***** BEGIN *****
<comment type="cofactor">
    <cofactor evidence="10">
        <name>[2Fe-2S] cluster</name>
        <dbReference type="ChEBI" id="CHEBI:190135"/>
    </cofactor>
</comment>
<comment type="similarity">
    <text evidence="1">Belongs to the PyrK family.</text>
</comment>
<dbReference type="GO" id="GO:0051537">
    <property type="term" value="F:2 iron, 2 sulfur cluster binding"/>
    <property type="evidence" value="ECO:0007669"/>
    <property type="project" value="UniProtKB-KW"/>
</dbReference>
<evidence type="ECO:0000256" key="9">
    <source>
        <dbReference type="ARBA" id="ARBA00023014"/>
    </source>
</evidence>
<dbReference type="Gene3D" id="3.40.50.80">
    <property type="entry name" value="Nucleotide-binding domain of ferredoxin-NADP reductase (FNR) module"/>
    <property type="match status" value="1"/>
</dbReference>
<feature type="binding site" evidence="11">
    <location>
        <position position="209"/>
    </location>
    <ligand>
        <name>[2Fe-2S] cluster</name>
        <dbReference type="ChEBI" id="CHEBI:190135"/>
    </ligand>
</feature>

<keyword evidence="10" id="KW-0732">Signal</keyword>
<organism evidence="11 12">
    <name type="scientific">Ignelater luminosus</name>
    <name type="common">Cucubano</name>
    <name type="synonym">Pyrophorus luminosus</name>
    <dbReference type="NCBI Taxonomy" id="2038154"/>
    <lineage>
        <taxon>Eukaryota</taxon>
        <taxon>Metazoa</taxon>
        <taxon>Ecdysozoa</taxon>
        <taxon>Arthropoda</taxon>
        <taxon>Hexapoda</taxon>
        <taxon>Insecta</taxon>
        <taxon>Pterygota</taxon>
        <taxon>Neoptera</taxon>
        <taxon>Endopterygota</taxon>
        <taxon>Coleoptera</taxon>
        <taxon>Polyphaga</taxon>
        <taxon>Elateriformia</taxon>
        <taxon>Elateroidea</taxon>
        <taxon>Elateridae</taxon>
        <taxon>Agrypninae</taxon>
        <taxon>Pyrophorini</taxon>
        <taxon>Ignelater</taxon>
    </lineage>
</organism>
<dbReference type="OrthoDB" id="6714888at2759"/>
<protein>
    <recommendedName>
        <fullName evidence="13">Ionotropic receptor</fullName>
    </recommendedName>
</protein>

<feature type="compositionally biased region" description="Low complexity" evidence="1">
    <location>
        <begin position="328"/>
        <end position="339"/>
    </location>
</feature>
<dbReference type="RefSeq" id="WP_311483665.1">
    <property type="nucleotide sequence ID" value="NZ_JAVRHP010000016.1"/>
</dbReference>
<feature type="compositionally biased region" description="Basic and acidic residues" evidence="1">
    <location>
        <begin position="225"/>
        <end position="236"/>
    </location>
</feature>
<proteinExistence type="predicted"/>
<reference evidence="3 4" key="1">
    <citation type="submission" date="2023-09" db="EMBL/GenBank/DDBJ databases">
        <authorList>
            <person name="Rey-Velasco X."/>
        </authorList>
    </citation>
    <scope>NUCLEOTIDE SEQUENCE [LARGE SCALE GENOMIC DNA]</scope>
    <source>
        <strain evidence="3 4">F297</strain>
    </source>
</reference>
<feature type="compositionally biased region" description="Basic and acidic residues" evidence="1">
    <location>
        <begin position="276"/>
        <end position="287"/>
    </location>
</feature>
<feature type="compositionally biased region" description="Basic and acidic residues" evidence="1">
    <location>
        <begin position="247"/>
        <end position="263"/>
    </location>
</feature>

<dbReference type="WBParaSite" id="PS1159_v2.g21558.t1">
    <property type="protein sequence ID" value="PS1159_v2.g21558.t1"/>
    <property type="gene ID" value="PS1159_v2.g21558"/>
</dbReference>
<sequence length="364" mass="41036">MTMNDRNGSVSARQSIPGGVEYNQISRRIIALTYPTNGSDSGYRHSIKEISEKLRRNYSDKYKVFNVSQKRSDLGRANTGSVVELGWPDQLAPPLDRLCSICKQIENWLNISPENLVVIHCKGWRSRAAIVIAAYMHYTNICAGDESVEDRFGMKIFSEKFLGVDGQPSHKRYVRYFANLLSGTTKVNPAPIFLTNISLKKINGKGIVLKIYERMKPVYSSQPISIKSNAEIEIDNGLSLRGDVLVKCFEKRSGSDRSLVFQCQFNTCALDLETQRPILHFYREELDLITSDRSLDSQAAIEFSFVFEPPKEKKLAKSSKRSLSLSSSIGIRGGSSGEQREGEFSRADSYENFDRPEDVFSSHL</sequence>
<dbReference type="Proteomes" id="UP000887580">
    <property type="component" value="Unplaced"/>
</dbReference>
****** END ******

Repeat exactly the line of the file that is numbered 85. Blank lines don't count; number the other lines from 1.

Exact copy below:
        </authorList>